Five Tips for Leading a Healthier Life this New Year

Photo by Alexandra Gorn on Unsplash

Photo by Alexandra Gorn on Unsplash

When the New Year rolls around, many of us resolve to become healthier, whether that means we watch our nutritional intake, begin an exercise regimen or pursue other paths to better health. Sometimes, in our efforts to live more healthily, we as people go too big too soon and find ourselves breaking our resolutions. As such, I grew curious as to how I could become a healthier Nate during 2020 by pursuing relatively small goals that could lead to a sizable difference. To that end, I asked friends of mine who are professional fitness trainers, sports coaches and nutritionists to give me some tips, and now I am sharing an assortment of their recommendations to you. None of them are extreme "do this exercise program" or "follow this specific diet." I'm not a medical professional, nor will I pretend to be one. No, no, these are just five simple suggestions to keep in mind if you are wanting to be a healthier you. Not all may be applicable to your personal goals, and that's fine. Trust your gut, consult your doctor, and take or leave these tips as you see fit.

  1. Sleep. We all get busy with life at times and find ourselves getting less sleep than we ought to have. I know I do. You know you do, too. While it may seem easy to simply drink some coffee in the morning and push through, not getting enough sleep can affect your physical and mental health in various ways. Sleep helps with somatic recovery and hormone regulation, and you just may find yourself a bit more chipper in the morning if you find ways to have a more consistently adequate sleep schedule.
  2. Hydrate. Adult humans' bodies are 60% water and their blood 90%. As such, hydration is incredibly important. Drinking water lubricates the joints, delivers oxygen throughout the body, regulates body temperature, flushes bodily waste, maintains blood pressure, helps prevent kidney damage and more. Therefore, replacing some of our daily beverages with water or simply adding more water to our regular intake can help our bodies function better.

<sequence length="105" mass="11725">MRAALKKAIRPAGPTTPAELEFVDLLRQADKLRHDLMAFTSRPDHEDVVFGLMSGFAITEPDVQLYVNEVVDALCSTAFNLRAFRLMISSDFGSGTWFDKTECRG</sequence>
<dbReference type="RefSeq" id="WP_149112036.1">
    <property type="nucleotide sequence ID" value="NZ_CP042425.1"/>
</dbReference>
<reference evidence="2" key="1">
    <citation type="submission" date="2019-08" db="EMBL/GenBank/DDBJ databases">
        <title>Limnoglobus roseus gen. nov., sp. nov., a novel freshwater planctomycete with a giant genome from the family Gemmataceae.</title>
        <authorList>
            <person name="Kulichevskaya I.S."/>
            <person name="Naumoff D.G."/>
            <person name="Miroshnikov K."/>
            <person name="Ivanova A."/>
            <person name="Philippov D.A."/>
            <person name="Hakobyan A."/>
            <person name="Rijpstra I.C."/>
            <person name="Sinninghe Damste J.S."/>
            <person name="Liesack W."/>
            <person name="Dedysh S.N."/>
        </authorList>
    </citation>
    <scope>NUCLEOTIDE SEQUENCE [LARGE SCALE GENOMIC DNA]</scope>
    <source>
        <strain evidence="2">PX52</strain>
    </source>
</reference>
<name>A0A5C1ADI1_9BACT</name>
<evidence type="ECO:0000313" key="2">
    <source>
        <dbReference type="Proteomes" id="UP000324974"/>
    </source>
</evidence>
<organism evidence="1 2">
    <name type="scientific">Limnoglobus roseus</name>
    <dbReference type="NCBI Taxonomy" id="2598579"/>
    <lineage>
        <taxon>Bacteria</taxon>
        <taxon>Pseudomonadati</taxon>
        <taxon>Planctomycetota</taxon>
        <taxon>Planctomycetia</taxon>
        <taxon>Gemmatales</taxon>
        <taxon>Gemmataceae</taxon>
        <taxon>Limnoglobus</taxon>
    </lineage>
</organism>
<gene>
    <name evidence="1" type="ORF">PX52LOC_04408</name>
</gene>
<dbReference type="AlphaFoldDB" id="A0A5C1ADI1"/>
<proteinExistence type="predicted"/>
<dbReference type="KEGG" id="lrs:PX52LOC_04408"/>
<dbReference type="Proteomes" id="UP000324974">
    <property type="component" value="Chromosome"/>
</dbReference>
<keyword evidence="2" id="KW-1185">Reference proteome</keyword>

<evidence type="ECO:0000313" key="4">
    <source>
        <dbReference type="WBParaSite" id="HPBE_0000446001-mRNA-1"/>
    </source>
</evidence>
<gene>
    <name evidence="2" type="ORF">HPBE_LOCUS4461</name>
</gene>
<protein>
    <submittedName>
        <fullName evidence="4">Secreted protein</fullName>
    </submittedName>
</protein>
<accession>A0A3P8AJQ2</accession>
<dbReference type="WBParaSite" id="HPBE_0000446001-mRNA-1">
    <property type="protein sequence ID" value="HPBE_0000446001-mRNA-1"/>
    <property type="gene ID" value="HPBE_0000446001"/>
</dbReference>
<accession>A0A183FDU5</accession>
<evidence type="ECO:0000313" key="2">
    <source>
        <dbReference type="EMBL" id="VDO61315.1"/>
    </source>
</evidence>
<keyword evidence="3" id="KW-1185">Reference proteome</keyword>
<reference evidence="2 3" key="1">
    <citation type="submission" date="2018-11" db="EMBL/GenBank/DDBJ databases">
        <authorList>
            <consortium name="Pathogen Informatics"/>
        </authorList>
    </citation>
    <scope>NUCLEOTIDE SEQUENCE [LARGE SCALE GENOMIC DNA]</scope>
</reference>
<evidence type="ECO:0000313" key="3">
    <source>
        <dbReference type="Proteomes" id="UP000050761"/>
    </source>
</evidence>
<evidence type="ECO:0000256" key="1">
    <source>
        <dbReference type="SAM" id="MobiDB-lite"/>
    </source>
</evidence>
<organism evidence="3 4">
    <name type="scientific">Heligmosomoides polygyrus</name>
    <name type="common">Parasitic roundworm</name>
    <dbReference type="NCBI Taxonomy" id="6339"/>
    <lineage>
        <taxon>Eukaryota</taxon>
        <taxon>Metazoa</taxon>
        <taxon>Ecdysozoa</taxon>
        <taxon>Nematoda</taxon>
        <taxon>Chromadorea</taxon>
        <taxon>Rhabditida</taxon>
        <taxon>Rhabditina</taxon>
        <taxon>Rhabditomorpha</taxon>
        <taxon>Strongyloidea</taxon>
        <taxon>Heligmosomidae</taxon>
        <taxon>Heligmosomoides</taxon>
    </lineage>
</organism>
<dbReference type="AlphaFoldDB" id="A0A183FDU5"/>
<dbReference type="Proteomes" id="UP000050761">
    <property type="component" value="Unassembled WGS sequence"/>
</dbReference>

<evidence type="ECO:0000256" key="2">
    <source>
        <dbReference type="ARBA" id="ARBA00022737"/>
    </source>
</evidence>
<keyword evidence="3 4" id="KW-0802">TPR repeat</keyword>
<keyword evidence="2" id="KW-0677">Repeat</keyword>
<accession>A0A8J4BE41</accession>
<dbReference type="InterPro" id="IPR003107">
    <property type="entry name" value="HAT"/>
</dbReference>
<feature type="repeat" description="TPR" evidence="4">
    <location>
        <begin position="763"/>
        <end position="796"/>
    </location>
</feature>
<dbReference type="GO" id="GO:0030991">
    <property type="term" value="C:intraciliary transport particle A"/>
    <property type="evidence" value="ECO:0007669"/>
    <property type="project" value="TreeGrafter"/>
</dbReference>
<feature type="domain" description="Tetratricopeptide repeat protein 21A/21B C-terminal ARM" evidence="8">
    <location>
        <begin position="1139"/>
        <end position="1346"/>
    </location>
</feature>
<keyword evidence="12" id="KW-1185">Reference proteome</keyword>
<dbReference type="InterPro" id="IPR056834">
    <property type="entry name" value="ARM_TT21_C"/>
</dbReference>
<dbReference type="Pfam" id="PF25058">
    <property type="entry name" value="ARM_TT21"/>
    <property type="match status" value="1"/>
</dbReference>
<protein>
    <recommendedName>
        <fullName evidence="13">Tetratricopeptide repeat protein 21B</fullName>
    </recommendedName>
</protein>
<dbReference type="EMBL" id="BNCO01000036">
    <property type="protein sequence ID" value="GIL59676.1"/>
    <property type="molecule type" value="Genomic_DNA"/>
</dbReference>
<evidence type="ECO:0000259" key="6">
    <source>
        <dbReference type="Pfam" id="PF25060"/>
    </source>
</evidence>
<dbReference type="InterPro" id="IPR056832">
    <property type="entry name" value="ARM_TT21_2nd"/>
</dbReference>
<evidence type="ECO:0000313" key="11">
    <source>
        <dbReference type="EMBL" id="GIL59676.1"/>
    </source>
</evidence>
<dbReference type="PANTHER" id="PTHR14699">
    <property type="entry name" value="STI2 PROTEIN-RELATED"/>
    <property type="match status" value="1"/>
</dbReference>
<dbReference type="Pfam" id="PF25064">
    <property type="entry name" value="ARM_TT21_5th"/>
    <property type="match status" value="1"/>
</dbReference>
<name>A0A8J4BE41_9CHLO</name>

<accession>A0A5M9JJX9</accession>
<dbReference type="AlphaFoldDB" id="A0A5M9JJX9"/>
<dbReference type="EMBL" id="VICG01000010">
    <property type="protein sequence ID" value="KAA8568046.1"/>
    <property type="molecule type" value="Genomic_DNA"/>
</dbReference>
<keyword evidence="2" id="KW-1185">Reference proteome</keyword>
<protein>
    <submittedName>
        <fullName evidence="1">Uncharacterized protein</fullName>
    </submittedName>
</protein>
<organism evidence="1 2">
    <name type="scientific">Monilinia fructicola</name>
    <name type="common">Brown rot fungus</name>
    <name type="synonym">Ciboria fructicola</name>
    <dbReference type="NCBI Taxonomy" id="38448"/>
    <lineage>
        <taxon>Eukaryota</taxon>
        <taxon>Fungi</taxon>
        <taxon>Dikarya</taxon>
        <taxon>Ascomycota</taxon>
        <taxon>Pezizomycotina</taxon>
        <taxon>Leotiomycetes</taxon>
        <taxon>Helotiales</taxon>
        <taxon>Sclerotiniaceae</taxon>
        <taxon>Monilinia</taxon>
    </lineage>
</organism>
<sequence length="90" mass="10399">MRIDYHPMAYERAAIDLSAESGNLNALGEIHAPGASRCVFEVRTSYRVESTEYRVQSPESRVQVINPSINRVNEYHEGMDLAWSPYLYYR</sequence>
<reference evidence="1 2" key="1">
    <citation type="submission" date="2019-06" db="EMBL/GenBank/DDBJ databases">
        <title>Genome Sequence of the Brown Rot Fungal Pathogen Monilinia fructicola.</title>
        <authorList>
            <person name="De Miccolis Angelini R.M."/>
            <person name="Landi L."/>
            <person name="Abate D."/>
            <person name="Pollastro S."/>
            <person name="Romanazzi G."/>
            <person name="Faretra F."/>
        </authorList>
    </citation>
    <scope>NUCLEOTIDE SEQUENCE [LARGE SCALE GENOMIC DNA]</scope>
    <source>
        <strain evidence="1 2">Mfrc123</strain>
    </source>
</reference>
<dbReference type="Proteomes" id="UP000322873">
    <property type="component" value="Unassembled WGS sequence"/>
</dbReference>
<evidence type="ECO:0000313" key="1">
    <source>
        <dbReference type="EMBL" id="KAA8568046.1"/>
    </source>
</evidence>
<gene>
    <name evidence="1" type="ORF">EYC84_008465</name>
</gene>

3. Practice portion control. Most of us are aware of what foods are healthier than others. Some of us may eat healthy foods on a regular basis but still find ourselves at undesirable body weights and the like. For me, one of my issues is that I love healthy food ... too much. I find myself overeating a bunch, and that is something that should be more easily managed. I know when my body has had enough sustenance to last until my next meal. Thus, for 2020, I am resolving to cut back on how much I eat per meal so that I am actually content with being only "content," rather than "full."
  4. When exercising, start small. My friend Kristin Wikstrom, the track coach for Lakewood Ranch High School in Bradenton, Fla., says starting small is vital to her budding athletes' health. She recommends any increase in workout regimens being no more than 10% at one time, as doing so helps prevent injury and allows the body to gradually adjust to the increased changes—a tip she learned from her own coaches during her days running track at the collegiate level.
  5. Don't go at it alone. Finding a partner or a group of like-minded individuals can help you stay with whatever health habits you are pursuing. Consistency is key and having others who are willing to hold you accountable can help you maintain it. And with any luck, you will be able to return the favor by keeping your partner or group accountable as well. This creates a cycle of building each other up, and that encouragement could help tip the scales in your efforts.


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